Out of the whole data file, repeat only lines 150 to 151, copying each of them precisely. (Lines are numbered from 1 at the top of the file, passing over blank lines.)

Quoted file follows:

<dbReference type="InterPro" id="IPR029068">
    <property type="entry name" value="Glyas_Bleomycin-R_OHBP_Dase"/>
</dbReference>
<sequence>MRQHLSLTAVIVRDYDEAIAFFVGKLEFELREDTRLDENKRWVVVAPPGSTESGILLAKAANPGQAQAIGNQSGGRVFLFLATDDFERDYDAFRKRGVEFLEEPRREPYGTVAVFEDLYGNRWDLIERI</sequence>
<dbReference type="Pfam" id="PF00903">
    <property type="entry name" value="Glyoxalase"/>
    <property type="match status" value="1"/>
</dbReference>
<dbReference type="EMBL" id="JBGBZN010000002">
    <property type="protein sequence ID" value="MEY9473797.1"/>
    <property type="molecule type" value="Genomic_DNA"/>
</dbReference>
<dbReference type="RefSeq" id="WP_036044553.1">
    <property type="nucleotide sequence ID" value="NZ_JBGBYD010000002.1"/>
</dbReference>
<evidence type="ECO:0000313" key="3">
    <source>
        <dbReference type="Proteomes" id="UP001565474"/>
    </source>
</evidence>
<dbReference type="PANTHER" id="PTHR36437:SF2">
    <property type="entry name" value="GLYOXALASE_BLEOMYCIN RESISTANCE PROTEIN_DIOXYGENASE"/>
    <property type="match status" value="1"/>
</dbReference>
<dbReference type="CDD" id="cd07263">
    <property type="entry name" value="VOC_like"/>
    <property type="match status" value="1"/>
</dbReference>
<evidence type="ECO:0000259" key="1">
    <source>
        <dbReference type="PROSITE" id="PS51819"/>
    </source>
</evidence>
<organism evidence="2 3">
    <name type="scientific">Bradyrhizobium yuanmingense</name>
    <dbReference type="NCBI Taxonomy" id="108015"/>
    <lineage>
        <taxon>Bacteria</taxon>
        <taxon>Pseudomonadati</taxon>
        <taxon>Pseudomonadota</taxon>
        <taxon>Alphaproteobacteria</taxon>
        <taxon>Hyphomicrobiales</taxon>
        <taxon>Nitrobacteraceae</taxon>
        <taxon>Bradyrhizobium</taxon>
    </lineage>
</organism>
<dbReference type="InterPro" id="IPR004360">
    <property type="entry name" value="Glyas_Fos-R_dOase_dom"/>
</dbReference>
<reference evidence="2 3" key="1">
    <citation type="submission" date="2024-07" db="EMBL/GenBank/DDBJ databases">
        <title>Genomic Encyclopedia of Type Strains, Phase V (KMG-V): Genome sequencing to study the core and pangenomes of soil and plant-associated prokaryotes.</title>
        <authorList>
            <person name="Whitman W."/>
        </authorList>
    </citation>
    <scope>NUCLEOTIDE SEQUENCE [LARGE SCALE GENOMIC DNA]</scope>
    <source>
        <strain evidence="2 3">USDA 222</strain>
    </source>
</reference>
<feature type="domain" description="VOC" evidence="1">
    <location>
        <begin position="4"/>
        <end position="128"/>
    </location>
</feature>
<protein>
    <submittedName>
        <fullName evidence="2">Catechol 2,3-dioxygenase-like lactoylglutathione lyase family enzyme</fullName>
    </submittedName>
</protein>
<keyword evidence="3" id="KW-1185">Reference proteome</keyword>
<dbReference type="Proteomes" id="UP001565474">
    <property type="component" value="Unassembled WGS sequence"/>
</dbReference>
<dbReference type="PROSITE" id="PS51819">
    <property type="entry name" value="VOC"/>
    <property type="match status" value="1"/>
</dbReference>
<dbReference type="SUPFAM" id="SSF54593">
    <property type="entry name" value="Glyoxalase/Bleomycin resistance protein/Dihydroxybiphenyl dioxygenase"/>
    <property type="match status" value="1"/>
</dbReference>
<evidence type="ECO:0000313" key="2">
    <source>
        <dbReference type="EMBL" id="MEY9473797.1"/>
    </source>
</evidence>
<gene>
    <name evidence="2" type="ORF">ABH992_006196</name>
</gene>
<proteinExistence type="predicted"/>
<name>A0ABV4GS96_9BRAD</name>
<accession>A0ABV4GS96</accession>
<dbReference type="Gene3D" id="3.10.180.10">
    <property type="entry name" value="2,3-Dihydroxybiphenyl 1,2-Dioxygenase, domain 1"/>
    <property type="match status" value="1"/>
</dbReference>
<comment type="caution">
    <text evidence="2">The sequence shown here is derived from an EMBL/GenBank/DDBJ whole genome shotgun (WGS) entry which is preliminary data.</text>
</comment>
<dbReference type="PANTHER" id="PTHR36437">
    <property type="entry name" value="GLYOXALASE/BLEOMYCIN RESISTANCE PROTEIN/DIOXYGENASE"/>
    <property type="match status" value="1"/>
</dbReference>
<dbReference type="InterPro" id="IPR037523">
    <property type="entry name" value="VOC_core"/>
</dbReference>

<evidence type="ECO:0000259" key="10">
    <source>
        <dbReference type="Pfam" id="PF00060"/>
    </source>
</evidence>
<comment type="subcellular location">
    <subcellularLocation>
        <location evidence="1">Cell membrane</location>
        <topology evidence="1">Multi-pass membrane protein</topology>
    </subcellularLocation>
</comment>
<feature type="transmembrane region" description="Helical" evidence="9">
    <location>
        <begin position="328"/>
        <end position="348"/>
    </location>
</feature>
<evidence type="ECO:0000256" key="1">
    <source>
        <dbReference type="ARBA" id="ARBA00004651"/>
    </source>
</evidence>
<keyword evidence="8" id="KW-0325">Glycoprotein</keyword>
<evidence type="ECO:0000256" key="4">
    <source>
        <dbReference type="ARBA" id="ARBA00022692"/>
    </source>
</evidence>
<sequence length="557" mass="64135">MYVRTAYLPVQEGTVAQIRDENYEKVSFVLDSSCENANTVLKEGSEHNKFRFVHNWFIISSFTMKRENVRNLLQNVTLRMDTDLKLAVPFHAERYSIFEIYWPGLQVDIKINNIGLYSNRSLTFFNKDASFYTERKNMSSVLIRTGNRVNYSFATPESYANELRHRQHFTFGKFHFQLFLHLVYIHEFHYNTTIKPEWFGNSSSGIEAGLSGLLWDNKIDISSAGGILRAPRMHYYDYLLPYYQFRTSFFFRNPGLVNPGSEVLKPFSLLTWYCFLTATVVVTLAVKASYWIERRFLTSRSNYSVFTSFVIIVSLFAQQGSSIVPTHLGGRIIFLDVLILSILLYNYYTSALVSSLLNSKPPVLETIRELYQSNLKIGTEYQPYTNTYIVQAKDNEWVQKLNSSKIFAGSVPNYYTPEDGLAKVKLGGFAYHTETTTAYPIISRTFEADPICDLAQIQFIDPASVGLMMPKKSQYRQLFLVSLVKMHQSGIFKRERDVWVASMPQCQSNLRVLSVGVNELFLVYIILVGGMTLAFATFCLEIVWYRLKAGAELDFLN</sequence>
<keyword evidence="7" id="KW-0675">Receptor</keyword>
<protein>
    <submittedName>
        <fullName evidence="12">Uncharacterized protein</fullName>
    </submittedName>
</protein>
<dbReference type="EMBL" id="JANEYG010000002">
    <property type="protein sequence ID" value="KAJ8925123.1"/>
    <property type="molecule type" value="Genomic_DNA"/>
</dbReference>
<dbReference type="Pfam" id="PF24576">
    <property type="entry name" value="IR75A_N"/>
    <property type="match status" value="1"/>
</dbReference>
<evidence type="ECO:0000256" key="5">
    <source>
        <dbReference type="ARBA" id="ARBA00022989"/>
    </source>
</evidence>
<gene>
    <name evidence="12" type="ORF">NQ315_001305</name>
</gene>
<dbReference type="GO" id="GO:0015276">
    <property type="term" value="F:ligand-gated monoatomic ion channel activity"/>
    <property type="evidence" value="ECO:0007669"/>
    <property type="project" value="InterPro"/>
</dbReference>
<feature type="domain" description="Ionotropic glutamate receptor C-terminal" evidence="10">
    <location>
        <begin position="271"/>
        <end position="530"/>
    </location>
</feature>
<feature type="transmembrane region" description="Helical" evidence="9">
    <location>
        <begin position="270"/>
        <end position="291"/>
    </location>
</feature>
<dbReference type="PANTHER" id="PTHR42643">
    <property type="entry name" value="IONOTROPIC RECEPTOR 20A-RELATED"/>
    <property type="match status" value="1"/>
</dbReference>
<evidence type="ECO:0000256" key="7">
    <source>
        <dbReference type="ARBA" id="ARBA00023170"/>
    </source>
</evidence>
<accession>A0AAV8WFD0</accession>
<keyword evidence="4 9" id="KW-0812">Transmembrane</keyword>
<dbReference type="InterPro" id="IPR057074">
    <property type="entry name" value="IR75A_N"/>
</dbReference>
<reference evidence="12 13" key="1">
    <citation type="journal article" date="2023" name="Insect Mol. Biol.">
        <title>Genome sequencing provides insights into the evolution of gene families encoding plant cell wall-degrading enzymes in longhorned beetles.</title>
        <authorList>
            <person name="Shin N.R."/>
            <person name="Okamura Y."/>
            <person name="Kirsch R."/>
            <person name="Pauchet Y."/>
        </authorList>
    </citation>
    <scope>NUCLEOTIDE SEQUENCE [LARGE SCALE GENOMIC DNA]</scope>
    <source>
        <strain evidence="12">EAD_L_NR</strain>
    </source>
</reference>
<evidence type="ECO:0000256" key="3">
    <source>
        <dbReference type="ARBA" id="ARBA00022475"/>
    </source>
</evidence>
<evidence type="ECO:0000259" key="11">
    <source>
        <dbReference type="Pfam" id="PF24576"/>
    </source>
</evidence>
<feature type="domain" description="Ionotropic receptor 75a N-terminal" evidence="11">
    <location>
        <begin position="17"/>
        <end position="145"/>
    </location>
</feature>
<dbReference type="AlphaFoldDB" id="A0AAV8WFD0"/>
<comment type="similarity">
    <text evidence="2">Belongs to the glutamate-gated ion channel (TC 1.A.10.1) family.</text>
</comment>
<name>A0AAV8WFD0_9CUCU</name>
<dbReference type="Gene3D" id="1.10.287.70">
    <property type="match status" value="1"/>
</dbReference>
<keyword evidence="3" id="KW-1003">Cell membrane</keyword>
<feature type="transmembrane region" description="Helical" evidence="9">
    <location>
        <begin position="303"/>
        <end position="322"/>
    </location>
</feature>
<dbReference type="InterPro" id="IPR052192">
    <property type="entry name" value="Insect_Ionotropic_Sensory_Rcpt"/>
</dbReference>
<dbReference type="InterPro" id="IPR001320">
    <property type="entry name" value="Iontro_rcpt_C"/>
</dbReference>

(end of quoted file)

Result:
    <property type="entry name" value="IR75A_N"/>
    <property type="match status" value="1"/>